How Open Source Can Still Save the World - Brian Behlendorf

Keynote address by Brian Behlendorf on 5 June 2009. Brian is a co-founder of the ASF, co-creator of CollabNet, and involved in the Mozilla Foundation, among others. He's now active in Washington, working to help the government understand OSS.

The most important part of open source is that you as a user have the right to modify it and pass those changes on to others. This is the huge distinguishing point between free software and free services (e.g. gmail, Google Docs). Let's put the consumers in control - and do away with the term "consumer" in favor of contributor, user, etc. Let's play a role as a community in the development of the software.

There's not a lot of infrastructure behind ASF, but there's a lot of people. There are people from Sun, and other companies, there are not enough girls, which is a problem. The group came together for pragmatic and idealistic reasons; having access to the web server made it easier to adapt to quickly changing protocols. Could add new things on the server side whenever we needed - we were skeptical of the commercial servers being able to keep up with our needs for change. But no one wanted to be a f/t web server developer - were very concerned about the future of the web and wanted to keep it from looking like the desktop. Many were participants in http working group, were part of the standards process and wanted to see wide and consistent adoption - they saw corruption in the standards process and thought if they worked together on the code that implemented the http protocol and could make good code that anyone could use, then they would get conformance to the standard for free. There would be no reason for a corporation not to conform to the standard, and in that regard we were successful.

There's a role for technologists to play in preserving our freedoms.

There's a role for us to play beyond just writing code - need skills in communication, to create the greatest common project. Karl Fogel's canonical textbook on how to be a FLOSS developer, it's a very human skillset outlined in there and it's as fundamental to understanding how to work in software development as writing compilers. If FLOSS communities are successful, they generate a lot of work, so how you manage and coordinate that is a big challenge. The other part of the challenge is how do you build this in a way that allows maximum participation on an emotional level. In SVN, tried to create a project that allowed broad participation - and it was very successful. The best projects are those with a diversity of interests and a diversity of players, but they are still able to come together and get something done.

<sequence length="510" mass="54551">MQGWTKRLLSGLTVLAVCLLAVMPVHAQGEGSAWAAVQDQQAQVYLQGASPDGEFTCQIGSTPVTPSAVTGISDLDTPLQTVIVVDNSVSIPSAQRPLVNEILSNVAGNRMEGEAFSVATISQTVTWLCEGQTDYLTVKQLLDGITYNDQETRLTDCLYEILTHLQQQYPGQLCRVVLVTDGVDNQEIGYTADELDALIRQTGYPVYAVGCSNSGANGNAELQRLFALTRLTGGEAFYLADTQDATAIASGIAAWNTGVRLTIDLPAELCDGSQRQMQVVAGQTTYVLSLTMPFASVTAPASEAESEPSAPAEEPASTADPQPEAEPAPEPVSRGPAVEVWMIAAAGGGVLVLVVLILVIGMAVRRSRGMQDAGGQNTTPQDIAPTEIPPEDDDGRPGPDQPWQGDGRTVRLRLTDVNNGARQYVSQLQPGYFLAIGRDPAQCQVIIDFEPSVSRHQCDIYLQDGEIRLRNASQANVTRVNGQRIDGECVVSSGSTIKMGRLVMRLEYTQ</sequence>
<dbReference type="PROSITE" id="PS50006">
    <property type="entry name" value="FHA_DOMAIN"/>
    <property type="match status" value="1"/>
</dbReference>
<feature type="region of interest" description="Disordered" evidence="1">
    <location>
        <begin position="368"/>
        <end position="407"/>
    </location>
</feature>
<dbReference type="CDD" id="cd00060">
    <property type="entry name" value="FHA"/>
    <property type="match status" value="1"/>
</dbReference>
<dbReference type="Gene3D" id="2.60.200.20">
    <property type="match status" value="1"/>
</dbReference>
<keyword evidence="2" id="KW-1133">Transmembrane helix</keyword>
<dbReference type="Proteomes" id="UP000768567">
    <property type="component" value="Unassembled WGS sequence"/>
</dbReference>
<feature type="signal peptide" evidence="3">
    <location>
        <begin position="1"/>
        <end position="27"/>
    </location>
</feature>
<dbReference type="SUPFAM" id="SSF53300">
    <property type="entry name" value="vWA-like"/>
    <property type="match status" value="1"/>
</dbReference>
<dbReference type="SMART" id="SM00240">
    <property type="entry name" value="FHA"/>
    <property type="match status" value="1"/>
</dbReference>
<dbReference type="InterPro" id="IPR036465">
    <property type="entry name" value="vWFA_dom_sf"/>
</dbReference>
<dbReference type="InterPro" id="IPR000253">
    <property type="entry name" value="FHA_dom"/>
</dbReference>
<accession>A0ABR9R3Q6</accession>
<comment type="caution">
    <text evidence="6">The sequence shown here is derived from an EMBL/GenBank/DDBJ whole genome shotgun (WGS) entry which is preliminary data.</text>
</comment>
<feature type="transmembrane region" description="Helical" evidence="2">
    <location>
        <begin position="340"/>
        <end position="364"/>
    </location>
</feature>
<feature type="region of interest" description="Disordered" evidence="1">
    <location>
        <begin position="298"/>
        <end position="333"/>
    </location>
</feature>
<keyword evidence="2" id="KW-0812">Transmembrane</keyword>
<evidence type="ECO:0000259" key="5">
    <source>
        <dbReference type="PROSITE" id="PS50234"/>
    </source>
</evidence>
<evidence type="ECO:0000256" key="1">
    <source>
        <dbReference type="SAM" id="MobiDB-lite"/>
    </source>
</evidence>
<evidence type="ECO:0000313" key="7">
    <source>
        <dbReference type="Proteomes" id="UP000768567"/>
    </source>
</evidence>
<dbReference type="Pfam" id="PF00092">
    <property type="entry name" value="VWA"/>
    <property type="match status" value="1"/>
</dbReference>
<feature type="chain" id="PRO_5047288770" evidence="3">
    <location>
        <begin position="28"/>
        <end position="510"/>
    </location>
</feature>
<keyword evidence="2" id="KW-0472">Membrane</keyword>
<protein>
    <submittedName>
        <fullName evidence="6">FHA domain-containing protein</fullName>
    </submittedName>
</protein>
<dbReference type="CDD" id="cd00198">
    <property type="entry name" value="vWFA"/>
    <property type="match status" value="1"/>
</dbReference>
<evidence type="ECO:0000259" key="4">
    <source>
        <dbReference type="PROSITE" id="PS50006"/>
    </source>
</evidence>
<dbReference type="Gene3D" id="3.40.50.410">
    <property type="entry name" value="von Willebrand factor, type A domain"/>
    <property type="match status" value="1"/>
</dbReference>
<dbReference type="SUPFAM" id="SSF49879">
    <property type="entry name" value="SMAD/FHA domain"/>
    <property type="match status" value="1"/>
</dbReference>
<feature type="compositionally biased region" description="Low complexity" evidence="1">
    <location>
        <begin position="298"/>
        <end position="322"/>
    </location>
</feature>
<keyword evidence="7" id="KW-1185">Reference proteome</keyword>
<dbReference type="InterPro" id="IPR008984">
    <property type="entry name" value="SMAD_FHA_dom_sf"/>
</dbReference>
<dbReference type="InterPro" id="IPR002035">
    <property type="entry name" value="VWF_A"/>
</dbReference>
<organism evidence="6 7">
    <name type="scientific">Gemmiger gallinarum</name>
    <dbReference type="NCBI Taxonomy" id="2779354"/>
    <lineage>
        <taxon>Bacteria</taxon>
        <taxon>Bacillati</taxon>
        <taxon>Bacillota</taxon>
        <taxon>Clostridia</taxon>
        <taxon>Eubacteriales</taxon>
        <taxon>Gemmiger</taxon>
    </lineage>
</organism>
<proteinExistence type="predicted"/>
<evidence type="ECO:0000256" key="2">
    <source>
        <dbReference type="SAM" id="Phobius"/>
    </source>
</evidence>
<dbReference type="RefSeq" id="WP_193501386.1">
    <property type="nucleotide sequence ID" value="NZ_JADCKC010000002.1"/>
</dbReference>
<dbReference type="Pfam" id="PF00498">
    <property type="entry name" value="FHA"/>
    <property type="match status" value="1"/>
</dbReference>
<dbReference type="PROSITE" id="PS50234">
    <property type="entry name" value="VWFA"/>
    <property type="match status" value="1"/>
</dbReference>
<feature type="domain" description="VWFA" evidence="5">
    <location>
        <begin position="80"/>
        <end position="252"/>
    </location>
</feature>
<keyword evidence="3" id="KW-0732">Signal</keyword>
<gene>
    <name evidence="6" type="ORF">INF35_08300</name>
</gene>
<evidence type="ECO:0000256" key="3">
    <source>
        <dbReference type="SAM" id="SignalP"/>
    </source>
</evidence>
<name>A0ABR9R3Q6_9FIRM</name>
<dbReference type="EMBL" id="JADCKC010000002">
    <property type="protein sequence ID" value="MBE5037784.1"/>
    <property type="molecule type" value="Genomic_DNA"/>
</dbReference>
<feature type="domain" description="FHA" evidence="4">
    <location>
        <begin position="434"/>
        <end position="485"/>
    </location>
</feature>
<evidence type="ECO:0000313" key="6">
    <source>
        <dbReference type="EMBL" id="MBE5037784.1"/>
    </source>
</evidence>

Slide image - when you program open source, you're programming communism - a reminder from your friends at Microsoft; followed by the Empire of Microsoft - layout of the software wars. Reality is that OSS has existed in a milieu of competitive organizations going after the same technological resources. Hopefully we can compete on the points that do matter - 10 years ago, the Unix marketplace was 10-12 major Unix brands that weren't interoperable.

As OSS competition becomes more compelling, commercial vendors moved on in some areas; now it's probably easier to build some of the systems to open source standards rather than abstract APIs. Are there challenges that exist out there - social challenges - that are really problems not being met by the industrial world in an efficient and effective way? Can we take a given technology sector (higher level than OS) but software used to run schools and hospitals, track environmental data, where the vendors are not providing high quality software, and we can effect a phase change in that sector from an ineffective walled garden environment to something that looks more like the Drupal consultancy community?

Hundreds of small companies providing consulting services around Drupal, you can hire and tap into; you can hire one and it goes south for some reason, you can go to any one of the others listed in the directory (listed because they have contributed to the code). Drupal has an ecosystem that is a thriving, vibrant and very decentralized space. Services are at the core, not the periphery.